QR Stenciler

QR Stenciler

Golan Levin at fffff.at writes:

Yep, it???s a QR code stencil generator! We present QR_STENCILER, a free, fully-automated utility which converts QR codes into vector-based stencil patterns suitable for laser-cutting. Additionally, we present QR_HOBO_CODES, a series of one hundred QR stencil designs which, covertly marked in urban spaces, may be used to warn people about danger or clue them into good situations. The QR_STENCILER and the QR_HOBO_CODES join the Adjustable Pie Chart Stencil in our suite of homebrew ???infoviz graffiti??? tools for locative and situated information display.

qr-stencil-corners-and-islands.jpg
More:

Laser Cut a Stencil for Adjustable Infographic Graffiti


Original Page: http://blog.makezine.com/archive/2011/07/qr-stenciler.html

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Exporting STL files from SketchUp gets easier

Exporting STL files from SketchUp gets easier

A small modification to export STL files more easily.

Thingiverse user Brett Beauregard has tweaked a SketchUp plugin by Nathan Bromham and Konrad Shroeder to speed up his own work. Their plugin exports files from the free version of SketchUp to STL or DXF (an extremely useful addition). Brett always exports his STL files with the same settings, so he altered the code of the plugin to allow the setting to be hard-set into the program.

It???s a small change, but if you???re exporting dozens of STL files, it would save a lot of aggravation. This is one of the wonderful things about working with open-source software; you can just crack open the code and change things if something bothers you.

Via Brett Beauregard Project Blog

Posted in 3D Printing, Google SketchUp, Open Source, Taylor Gilbert by Taylor Gilbert | 1 Comment


Original Page: http://blog.ponoko.com/?p=27146

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Deliciously tasty 3D printing???

via Byline

University of Exeter develops first 3D chocolate printer!

3D Chocolate printer

Researchers at the University of Exeter in the UK must all have a sweet tooth as they???ve developed a working prototype 3D food printer. Instead of polymer, metal or ceramics this printer uses chocolate as an ink. Yum! Video after the jump???

The research led by Dr. Liang Hao was conducted as part of the Research Councils UK (RCUK) Digital Economy Programme by the University of Exeter in collaboration with the Brunel University and software developer Delcam to look into practical applications of novel design & technologies.

Already interest has been expressed to further develop and commercialise this technology. Clearly, chocolate as a printable material is just the beginning, its conceivable that multiple ingredients or food colour additives could be printed by one machine. Ingredients could be cooked or processed as part of the printing too ??? allowing Gordon Ramsey-esque chefs to focus more time on yelling and swearing.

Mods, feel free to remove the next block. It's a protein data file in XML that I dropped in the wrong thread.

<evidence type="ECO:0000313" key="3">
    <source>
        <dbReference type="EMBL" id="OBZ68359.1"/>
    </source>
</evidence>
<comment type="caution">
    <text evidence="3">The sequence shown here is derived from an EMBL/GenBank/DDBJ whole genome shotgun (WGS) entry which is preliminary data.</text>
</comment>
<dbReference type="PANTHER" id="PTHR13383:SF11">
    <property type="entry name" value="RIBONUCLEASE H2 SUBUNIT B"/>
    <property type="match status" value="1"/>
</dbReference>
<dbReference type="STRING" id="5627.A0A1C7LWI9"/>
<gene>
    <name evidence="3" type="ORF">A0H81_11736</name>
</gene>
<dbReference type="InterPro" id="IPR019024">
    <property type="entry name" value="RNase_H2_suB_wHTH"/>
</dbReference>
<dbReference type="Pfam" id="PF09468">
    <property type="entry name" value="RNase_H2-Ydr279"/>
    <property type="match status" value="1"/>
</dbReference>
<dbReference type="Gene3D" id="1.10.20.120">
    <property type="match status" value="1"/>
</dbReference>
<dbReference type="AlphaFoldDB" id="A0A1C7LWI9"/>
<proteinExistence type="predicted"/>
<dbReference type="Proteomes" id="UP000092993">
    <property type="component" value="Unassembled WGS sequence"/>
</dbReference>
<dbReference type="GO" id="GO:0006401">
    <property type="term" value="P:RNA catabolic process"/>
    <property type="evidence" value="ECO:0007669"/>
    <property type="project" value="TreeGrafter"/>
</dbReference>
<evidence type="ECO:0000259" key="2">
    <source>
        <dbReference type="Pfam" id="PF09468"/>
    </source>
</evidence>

Most of all I???m impressed the researchers are looking at the larger picture of what chocolate means to consumers ??? the idea that chocolate is a shared cultural activity. As such they have plans for an online shared community of 3D models. Sounds like a foodie???s version of Thingiverse to me! I think the way we design, select and buy chocolate gifts is about to take a jump into the digital age???

Via BBC News via University of Exeter


David is an industrial designer from New Zealand. He contributes weekly 3D print articles for Ponoko. You can follow him on Twitter @dizymac

Posted in 3D Printing, Announcements + News, David McGahan, Inventions, Mass Customization by David | No Comments

Staining wood sheet materials ??? 7 different woods, 6 different stains

Staining wood sheet materials ??? 7 different woods, 6 different stains

Josh Reuss makes 42 wood stain samples

Ponoko???s own Josh Reuss is always putting up nifty experiments, tips & tricks in the Ponoko forum.

Earlier this year, Josh decided to try out a variety of stains on some scrap pieces of wood material. (These are all wood materials for laser cutting with your Personal Factory btw.)

He reported on his staining experiments, detailing the best methods for applying and which stains looked best on which materials. Check it out, and if you???ve done any staining or painting yourself, feel free to add your results and what you???ve learned to the forums.

Links to each material and stain used are after the jump.

The materials:
??? Bamboo (blonde)
??? Bamboo (amber)
??? Bamboo (amber 3ply)
??? Walnut (veneer mdf)
??? White Oak (veneer mdf)
??? EuroMaple
??? MDF

The stains:
??? Behlen Solar-Lux Stain (Jet Black)
??? Butch Block Conditioner
??? Teak Oil Finish
??? Danish Oil (dark walnut)
??? Danish Oil (natural)
??? Minwax Ebony

Posted in Materials Catalog, Various How-To by Ponoko Team | No Comments


Original Page: http://blog.ponoko.com/?p=27057

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